We Are XCultureCinemaMovie reviews
Officially selected for the BFI London and Sundance film festivals, the critically acclaimed documentary We Are X tells the story of Japanese glam rock giants X Japan and their rollercoaster of a career.
Cinematically shot, We Are X chronicles the band’s turbulent history through a mixture of intimate interviews, stunning live performance recordings and archive footage. The film paints a revealing picture filled with heartache, drama, self-discovery, and the overcoming of adversities, as it counts down the days until X Japan’s upcoming performance in New York’s renowned Madison Square Garden arena. From dealing with suicide and serious health issues, to the falling out of group members and even the influences of a dangerous cult, the documentary sheds light on a multitude of issues the band have faced.
Well-placed excerpts from past shows and media appearances give insight into the musicians’ development and the wide-reaching effect they have had on the public over the past three decades. A memorable scene shows archive footage of X Japan members running away from hoards of people held back by Japanese security, as they are ushered to safety by colleagues before becoming engulfed by screaming fans. Another shows crowds of women in the street openly crying as they react to the news that X Japan will be disbanding. These kinds of clips speak volumes about X Japan’s intense following.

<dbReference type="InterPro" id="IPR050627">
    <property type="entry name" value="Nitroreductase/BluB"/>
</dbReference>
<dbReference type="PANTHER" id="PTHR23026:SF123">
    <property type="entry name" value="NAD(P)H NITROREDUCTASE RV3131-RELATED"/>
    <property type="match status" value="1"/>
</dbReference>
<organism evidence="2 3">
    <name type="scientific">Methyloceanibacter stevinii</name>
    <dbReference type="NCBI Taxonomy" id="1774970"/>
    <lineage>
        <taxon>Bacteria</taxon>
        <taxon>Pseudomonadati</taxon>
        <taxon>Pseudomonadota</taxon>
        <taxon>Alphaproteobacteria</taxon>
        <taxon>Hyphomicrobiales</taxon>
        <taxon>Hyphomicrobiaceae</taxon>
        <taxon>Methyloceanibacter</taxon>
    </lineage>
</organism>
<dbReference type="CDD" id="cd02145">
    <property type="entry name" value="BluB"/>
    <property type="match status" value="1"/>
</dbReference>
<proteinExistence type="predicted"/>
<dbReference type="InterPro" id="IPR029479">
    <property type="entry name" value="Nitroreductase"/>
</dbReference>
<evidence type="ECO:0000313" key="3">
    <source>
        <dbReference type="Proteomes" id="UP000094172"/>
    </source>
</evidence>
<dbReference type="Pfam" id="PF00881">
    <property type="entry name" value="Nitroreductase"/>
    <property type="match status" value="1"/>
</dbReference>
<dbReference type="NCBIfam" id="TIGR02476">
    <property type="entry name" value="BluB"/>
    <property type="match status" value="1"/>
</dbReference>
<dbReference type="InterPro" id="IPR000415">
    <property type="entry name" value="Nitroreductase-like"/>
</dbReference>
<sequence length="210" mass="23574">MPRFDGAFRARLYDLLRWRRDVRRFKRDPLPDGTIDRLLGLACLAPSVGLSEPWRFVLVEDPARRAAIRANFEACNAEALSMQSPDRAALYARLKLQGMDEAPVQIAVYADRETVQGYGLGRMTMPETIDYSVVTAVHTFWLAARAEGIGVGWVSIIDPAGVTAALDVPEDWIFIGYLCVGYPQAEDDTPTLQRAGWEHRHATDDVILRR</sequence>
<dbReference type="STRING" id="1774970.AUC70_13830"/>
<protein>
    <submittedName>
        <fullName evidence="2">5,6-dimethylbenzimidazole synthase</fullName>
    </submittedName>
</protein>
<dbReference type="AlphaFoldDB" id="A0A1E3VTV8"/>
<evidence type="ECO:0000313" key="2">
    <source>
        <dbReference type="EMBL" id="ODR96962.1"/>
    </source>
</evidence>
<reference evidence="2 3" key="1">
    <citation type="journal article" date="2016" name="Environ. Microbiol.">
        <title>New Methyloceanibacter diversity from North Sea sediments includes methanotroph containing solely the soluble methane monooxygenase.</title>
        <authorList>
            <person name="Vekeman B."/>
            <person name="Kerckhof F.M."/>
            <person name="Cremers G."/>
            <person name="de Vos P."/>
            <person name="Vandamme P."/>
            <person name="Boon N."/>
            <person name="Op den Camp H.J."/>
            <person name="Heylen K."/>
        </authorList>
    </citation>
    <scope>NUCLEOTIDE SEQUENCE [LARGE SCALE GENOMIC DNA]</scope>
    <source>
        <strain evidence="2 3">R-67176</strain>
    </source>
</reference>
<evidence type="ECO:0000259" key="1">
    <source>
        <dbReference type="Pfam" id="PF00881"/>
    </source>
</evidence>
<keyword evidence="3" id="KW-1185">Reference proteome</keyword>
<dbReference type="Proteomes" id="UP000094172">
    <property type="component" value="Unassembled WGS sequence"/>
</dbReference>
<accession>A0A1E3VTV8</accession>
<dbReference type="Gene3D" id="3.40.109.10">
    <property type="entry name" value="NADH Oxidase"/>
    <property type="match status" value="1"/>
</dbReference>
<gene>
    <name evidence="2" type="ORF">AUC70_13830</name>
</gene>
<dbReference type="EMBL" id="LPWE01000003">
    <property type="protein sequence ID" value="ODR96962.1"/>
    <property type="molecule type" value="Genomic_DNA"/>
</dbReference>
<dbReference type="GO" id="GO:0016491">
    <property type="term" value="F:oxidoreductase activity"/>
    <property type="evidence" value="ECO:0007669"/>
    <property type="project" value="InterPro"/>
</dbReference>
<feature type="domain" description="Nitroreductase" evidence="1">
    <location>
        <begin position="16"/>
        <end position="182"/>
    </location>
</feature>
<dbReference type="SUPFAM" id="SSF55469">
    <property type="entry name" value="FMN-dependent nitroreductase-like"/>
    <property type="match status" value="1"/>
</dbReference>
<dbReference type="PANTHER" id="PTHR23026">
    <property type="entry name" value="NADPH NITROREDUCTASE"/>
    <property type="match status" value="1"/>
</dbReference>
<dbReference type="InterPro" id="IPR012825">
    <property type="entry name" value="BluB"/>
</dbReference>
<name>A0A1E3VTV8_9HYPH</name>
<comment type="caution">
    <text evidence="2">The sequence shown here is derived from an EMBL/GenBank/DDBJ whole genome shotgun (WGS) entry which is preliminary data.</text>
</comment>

The film also features a lot of live performance clips, where the group can be seen adorned in eccentric outfits, their hair spiked up, their faces covered in bold and ethereal makeup, shooting surly looks into the camera with their strikingly framed eyes. On stage they are in their element. Juxtaposed with this, however, are personal conversations with the band members, where we learn of their ongoing struggles in a reality far from that of their enigmatic onstage personas.
Produced by an Oscar-winning team who previously worked on the likes of Searching for Sugarman, and directed by respected documentary filmmaker Stephen Kijak (Stones In Exile, Scott Walker: 30 Century Man), We Are X is so astonishing at times that it is hard to believe that these are real events and real people. The members of X Japan seem more like otherworldly god-like characters from a movie. This is one of the numerous reasons why the documentary is so captivating and worth watching – their story is truly stranger than fiction.
We Are X is released nationwide on 2nd March 2017.
Watch the trailer for We Are X here: